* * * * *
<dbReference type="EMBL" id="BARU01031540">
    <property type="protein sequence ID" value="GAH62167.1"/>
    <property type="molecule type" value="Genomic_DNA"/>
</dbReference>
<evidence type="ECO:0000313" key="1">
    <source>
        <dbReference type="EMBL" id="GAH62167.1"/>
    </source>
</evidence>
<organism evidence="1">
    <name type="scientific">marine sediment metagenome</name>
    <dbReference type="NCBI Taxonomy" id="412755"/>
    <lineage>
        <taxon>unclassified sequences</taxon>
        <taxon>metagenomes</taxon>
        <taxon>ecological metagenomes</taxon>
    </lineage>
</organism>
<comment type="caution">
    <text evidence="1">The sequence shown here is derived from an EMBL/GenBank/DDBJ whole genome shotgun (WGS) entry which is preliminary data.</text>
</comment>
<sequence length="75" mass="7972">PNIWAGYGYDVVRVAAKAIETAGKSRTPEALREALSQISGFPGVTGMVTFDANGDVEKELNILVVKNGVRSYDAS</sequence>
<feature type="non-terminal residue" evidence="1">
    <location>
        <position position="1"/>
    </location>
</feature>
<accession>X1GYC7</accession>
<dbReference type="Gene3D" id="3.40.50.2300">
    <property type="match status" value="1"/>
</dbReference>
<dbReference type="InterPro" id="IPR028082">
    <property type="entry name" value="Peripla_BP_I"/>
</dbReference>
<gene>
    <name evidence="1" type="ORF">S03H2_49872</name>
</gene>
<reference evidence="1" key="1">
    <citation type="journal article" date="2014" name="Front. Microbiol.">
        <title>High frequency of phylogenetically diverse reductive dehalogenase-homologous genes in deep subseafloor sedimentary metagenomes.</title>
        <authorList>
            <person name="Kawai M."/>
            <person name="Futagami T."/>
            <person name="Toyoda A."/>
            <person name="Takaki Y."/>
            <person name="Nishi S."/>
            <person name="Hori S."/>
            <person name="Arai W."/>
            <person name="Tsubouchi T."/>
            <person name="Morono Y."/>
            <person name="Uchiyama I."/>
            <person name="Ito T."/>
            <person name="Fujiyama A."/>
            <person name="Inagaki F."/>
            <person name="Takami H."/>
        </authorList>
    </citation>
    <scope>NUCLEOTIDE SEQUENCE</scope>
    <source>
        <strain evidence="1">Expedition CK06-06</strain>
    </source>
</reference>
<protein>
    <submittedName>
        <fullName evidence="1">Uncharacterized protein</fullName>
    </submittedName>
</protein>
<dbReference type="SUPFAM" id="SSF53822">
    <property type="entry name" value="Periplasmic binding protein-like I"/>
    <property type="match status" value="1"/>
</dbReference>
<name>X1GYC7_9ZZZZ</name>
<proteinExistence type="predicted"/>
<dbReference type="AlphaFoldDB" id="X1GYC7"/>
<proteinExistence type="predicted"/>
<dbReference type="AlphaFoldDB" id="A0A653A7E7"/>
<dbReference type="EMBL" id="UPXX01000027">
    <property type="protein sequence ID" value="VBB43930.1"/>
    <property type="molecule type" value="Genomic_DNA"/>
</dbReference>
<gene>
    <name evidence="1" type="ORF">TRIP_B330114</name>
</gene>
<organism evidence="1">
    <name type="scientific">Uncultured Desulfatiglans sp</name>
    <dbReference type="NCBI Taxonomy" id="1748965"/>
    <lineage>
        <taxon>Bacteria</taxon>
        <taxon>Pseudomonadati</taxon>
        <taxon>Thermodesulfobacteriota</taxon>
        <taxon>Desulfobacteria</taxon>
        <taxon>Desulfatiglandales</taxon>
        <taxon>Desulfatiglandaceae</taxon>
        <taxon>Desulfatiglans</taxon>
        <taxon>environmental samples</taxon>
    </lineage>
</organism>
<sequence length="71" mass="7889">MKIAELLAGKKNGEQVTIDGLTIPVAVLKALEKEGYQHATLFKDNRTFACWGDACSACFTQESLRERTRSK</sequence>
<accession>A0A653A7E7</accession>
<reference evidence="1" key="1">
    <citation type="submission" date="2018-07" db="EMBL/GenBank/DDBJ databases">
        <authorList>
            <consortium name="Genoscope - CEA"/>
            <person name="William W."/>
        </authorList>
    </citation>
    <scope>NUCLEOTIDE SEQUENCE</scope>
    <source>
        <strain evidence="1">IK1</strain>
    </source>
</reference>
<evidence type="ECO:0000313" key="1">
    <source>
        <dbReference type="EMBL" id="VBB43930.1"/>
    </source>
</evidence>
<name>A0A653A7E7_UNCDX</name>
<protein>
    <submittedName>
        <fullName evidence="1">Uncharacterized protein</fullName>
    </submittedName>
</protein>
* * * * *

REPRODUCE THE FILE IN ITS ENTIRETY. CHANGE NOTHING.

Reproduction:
<dbReference type="EMBL" id="BARU01031540">
    <property type="protein sequence ID" value="GAH62167.1"/>
    <property type="molecule type" value="Genomic_DNA"/>
</dbReference>
<evidence type="ECO:0000313" key="1">
    <source>
        <dbReference type="EMBL" id="GAH62167.1"/>
    </source>
</evidence>
<organism evidence="1">
    <name type="scientific">marine sediment metagenome</name>
    <dbReference type="NCBI Taxonomy" id="412755"/>
    <lineage>
        <taxon>unclassified sequences</taxon>
        <taxon>metagenomes</taxon>
        <taxon>ecological metagenomes</taxon>
    </lineage>
</organism>
<comment type="caution">
    <text evidence="1">The sequence shown here is derived from an EMBL/GenBank/DDBJ whole genome shotgun (WGS) entry which is preliminary data.</text>
</comment>
<sequence length="75" mass="7972">PNIWAGYGYDVVRVAAKAIETAGKSRTPEALREALSQISGFPGVTGMVTFDANGDVEKELNILVVKNGVRSYDAS</sequence>
<feature type="non-terminal residue" evidence="1">
    <location>
        <position position="1"/>
    </location>
</feature>
<accession>X1GYC7</accession>
<dbReference type="Gene3D" id="3.40.50.2300">
    <property type="match status" value="1"/>
</dbReference>
<dbReference type="InterPro" id="IPR028082">
    <property type="entry name" value="Peripla_BP_I"/>
</dbReference>
<gene>
    <name evidence="1" type="ORF">S03H2_49872</name>
</gene>
<reference evidence="1" key="1">
    <citation type="journal article" date="2014" name="Front. Microbiol.">
        <title>High frequency of phylogenetically diverse reductive dehalogenase-homologous genes in deep subseafloor sedimentary metagenomes.</title>
        <authorList>
            <person name="Kawai M."/>
            <person name="Futagami T."/>
            <person name="Toyoda A."/>
            <person name="Takaki Y."/>
            <person name="Nishi S."/>
            <person name="Hori S."/>
            <person name="Arai W."/>
            <person name="Tsubouchi T."/>
            <person name="Morono Y."/>
            <person name="Uchiyama I."/>
            <person name="Ito T."/>
            <person name="Fujiyama A."/>
            <person name="Inagaki F."/>
            <person name="Takami H."/>
        </authorList>
    </citation>
    <scope>NUCLEOTIDE SEQUENCE</scope>
    <source>
        <strain evidence="1">Expedition CK06-06</strain>
    </source>
</reference>
<protein>
    <submittedName>
        <fullName evidence="1">Uncharacterized protein</fullName>
    </submittedName>
</protein>
<dbReference type="SUPFAM" id="SSF53822">
    <property type="entry name" value="Periplasmic binding protein-like I"/>
    <property type="match status" value="1"/>
</dbReference>
<name>X1GYC7_9ZZZZ</name>
<proteinExistence type="predicted"/>
<dbReference type="AlphaFoldDB" id="X1GYC7"/>
<proteinExistence type="predicted"/>
<dbReference type="AlphaFoldDB" id="A0A653A7E7"/>
<dbReference type="EMBL" id="UPXX01000027">
    <property type="protein sequence ID" value="VBB43930.1"/>
    <property type="molecule type" value="Genomic_DNA"/>
</dbReference>
<gene>
    <name evidence="1" type="ORF">TRIP_B330114</name>
</gene>
<organism evidence="1">
    <name type="scientific">Uncultured Desulfatiglans sp</name>
    <dbReference type="NCBI Taxonomy" id="1748965"/>
    <lineage>
        <taxon>Bacteria</taxon>
        <taxon>Pseudomonadati</taxon>
        <taxon>Thermodesulfobacteriota</taxon>
        <taxon>Desulfobacteria</taxon>
        <taxon>Desulfatiglandales</taxon>
        <taxon>Desulfatiglandaceae</taxon>
        <taxon>Desulfatiglans</taxon>
        <taxon>environmental samples</taxon>
    </lineage>
</organism>
<sequence length="71" mass="7889">MKIAELLAGKKNGEQVTIDGLTIPVAVLKALEKEGYQHATLFKDNRTFACWGDACSACFTQESLRERTRSK</sequence>
<accession>A0A653A7E7</accession>
<reference evidence="1" key="1">
    <citation type="submission" date="2018-07" db="EMBL/GenBank/DDBJ databases">
        <authorList>
            <consortium name="Genoscope - CEA"/>
            <person name="William W."/>
        </authorList>
    </citation>
    <scope>NUCLEOTIDE SEQUENCE</scope>
    <source>
        <strain evidence="1">IK1</strain>
    </source>
</reference>
<evidence type="ECO:0000313" key="1">
    <source>
        <dbReference type="EMBL" id="VBB43930.1"/>
    </source>
</evidence>
<name>A0A653A7E7_UNCDX</name>
<protein>
    <submittedName>
        <fullName evidence="1">Uncharacterized protein</fullName>
    </submittedName>
</protein>